The overarching theme to the nomadic lifestyle is adventure, enjoying a continuous journey to the unexpected, extraordinary and memorable. We’ve only been full-time for about four years, but prepared for a decade, and would unequivocally do it all over again.


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Contrary to the title, this post is really more about our lifestyle than travel. We spend, on average, two weeks in each campground or resort we stay, meaning that about twice a month we have a travel day, moving our house to the next stop, sometimes taking three of four days to arrive, boondocking at Walmarts or Cracker Barrels on those nights in between destinations.

Often during these commutes, I have anxieties about our next stay. Here are some things I think about, in no particular order.

  1. Availability and status of full hookup site
    We belong to Thousand Trails so that we don’t have out-of-pocket resort fees to worry about, but most of them are first-come, first-served, for full hookups, meaning that we may or may not find sewer or 50 amp electric hookups. This is important because without sewer, we can’t shower more than once or use our toilet more than one week during our stay. It takes a couple hours to set up or break down camp, so even if there is a dump station on-site, it takes much time and hassle to make use of it.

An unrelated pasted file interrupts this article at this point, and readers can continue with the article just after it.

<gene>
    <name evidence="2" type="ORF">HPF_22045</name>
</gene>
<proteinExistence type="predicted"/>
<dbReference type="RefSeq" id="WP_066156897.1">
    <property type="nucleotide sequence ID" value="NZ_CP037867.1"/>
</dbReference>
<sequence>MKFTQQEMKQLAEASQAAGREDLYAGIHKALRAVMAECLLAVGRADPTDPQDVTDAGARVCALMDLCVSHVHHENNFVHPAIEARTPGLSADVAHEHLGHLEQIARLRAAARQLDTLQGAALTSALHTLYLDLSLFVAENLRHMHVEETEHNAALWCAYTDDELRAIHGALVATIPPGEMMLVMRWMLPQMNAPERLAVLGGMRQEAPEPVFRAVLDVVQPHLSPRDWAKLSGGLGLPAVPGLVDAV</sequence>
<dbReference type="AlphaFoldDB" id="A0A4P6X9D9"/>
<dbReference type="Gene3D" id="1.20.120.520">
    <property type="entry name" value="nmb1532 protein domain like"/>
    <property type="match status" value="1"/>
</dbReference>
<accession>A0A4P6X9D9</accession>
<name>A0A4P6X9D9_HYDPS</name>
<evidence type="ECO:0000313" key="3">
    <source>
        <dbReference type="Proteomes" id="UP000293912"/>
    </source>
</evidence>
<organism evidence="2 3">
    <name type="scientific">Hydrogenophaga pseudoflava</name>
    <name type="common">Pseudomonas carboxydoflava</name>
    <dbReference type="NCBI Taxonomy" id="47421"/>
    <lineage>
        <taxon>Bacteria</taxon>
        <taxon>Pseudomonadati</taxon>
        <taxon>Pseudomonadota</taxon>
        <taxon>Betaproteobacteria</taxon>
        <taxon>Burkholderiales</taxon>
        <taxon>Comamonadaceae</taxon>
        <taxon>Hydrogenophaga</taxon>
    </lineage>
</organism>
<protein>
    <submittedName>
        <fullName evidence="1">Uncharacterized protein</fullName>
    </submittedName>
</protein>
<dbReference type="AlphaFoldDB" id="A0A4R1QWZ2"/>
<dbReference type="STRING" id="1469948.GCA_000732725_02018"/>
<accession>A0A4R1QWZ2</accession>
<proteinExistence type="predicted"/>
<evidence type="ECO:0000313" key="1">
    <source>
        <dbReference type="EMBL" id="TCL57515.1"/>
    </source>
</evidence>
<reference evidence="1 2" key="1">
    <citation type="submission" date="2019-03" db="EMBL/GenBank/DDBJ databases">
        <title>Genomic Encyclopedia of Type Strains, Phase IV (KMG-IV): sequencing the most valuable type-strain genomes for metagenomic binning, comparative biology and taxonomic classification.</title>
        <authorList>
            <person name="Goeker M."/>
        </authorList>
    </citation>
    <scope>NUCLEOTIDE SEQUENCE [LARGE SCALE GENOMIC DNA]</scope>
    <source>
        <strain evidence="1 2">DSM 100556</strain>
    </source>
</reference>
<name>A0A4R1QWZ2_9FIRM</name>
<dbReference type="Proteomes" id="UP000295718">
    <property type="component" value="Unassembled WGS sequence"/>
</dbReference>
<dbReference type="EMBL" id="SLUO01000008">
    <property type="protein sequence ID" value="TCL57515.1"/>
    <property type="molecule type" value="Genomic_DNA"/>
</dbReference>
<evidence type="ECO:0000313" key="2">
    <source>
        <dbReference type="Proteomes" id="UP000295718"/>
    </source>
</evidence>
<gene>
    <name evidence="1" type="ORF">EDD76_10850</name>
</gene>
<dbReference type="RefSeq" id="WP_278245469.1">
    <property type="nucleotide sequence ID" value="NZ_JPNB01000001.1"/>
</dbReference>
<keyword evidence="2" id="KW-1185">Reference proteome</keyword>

A couple of years ago, we called ahead to confirm that we could easily get a full-hookup site with at least some cell signal for Internet, and they assured us that was the case. When we arrived, however, neither was available. We ended up passing up the resort and paying out of pocket for a private campground.

    Often water pressure is an issue as well. For that reason, we always keep our fresh water tank full in case there is little or no water from the park spigot, which sometimes happens mid-stay.
  1. Availability of cell coverage and Internet